Young, Richard H., 1905-1970
- Existence: 1905 - 1970
The son of a Chicago physician, Richard Hale Young was born in Chicago on January 26, 1905. He obtained a Bachelor of Science in Medicine and a Bachelor of Medicine from Northwestern University in 1929 and was awarded his M.D a year later, after an internship at St. Luke's Hospital. He continued his studies as a Fellow in Medicine at Northwestern, focusing on hematology. These studies included stays at the University of Oregon in 1933 and the University College Medical School in London in 1934. Young began an 21 year tenure as Dean of the Medical School in 1949.
Completing his formal education, Dr. Young set up a private practice in Evanston, Illinois in 1934. He married Ellen Louise Stearns the same year. They had two sons, both of whom went on to graduate from Northwestern University Medical School.
Dr. Young maintained a connection to Northwestern University Medical School, where he was appointed Instructor in 1933, advanced to Associate in 1937, and to Assistant Professor in 1939. Dr. Young demonstrated his administrative ability early, acting as Executive Secretary to the Department of Medicine and Experimental Medicine from 1938-1942. During World War II (1942-45) Dr. Young served at the Twelfth General Hospital, continuing to develop his administrative skills. He rose from first chief of general medicine to acting chief of the medical service, expanding the capacity of the hospital to 2,000 beds.
After the war Dr. Young returned to Northwestern for one year as the Director of Student Health, and then left to become Dean of the University of Utah Medical School from 1946-1949. After Northwestern University Medical School Dean Roscoe Miller became President of Northwestern in 1949, Dr. Young returned to Northwestern as Dean of the Medical School and Professor of Medicine and remained dean for 21 years. Dean Young's tenure included the planning and celebration of the Medical School's centennial.
As Dean, Dr. Young worked to expand Northwestern University Medical School, both through changes in its curriculum and with physical growth. In 1956 he oversaw the school's first major curricular change in 40 years. The new curriculum left more unassigned hours for scholarly pursuits and expanded students' clinical time. This curricular change led to a period of continued curricular experimentation throughout the 1960s. Dean Young presided over the construction of the Morton Research Building (1955) and the Searle building (1965). These new buildings expanded the medical school's research facilities and provided new space for the medical school library. To facilitate expanded research, Dr. Young encouraged his faculty to pursue external grants to fund their research activities.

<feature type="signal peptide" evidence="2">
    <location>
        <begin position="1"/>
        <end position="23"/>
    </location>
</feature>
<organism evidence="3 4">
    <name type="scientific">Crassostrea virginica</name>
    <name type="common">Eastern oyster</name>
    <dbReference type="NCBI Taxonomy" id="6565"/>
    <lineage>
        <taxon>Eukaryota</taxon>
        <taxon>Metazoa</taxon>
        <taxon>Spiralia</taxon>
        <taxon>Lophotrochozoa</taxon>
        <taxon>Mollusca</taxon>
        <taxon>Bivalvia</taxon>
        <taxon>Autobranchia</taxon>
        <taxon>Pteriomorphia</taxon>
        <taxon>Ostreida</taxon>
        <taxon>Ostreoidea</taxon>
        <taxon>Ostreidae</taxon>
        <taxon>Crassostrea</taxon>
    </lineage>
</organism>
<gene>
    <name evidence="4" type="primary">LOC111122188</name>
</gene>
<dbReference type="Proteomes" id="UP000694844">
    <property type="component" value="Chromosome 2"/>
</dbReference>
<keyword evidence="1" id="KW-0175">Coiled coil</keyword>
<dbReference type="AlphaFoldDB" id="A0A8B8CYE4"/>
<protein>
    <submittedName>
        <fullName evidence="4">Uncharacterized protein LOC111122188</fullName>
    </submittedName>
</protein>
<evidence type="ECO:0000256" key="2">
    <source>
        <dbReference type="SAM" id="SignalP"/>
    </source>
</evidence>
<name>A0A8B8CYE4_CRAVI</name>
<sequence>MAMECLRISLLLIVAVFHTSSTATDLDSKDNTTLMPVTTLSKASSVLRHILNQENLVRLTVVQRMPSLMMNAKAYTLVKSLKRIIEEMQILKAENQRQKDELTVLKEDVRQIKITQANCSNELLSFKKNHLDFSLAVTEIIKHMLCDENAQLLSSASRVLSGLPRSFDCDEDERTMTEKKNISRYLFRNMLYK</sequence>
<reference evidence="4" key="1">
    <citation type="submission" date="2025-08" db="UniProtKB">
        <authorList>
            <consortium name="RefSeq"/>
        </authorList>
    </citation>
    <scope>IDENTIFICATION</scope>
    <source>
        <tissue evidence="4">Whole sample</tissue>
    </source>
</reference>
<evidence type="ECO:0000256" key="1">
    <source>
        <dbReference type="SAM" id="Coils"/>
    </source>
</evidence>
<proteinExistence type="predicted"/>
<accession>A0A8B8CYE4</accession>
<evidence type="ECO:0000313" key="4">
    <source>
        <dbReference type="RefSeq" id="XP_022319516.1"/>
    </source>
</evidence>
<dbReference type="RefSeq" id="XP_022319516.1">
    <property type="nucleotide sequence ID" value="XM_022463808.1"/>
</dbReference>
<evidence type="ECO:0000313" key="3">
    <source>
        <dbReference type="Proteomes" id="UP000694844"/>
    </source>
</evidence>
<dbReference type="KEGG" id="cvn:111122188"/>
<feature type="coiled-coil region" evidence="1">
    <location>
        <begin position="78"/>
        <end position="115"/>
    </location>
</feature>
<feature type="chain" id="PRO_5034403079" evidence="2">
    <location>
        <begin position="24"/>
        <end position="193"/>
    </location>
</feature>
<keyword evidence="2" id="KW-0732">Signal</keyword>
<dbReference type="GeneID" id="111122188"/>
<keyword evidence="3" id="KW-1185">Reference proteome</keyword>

Dr. Young also fulfilled his goals of expanding the medical school's facilities and research capabilities through his efforts to expand and establish area hospitals affiliated with the Medical School. Dean Young was particularly instrumental in the creation of the Veteran's Administration Lakeside Hospital.
In 1966 Dean Young relinquished some of his administrative duties to become the first Director of the Northwestern University Medical Center. Dean Young resigned at the end of the 1969-1970 school year due to heath difficulties resulting from adult diabetes. He died suddenly four months later at the age of 65.
Found in 4 Collections and/or Records:
Manuscript written by Wendell J.S. Krieg of the Northwestern University Medical School outlining trends in neuroscience research and plans for a neurological research and treatment facility to be included as part of a proposed Morton Hospital.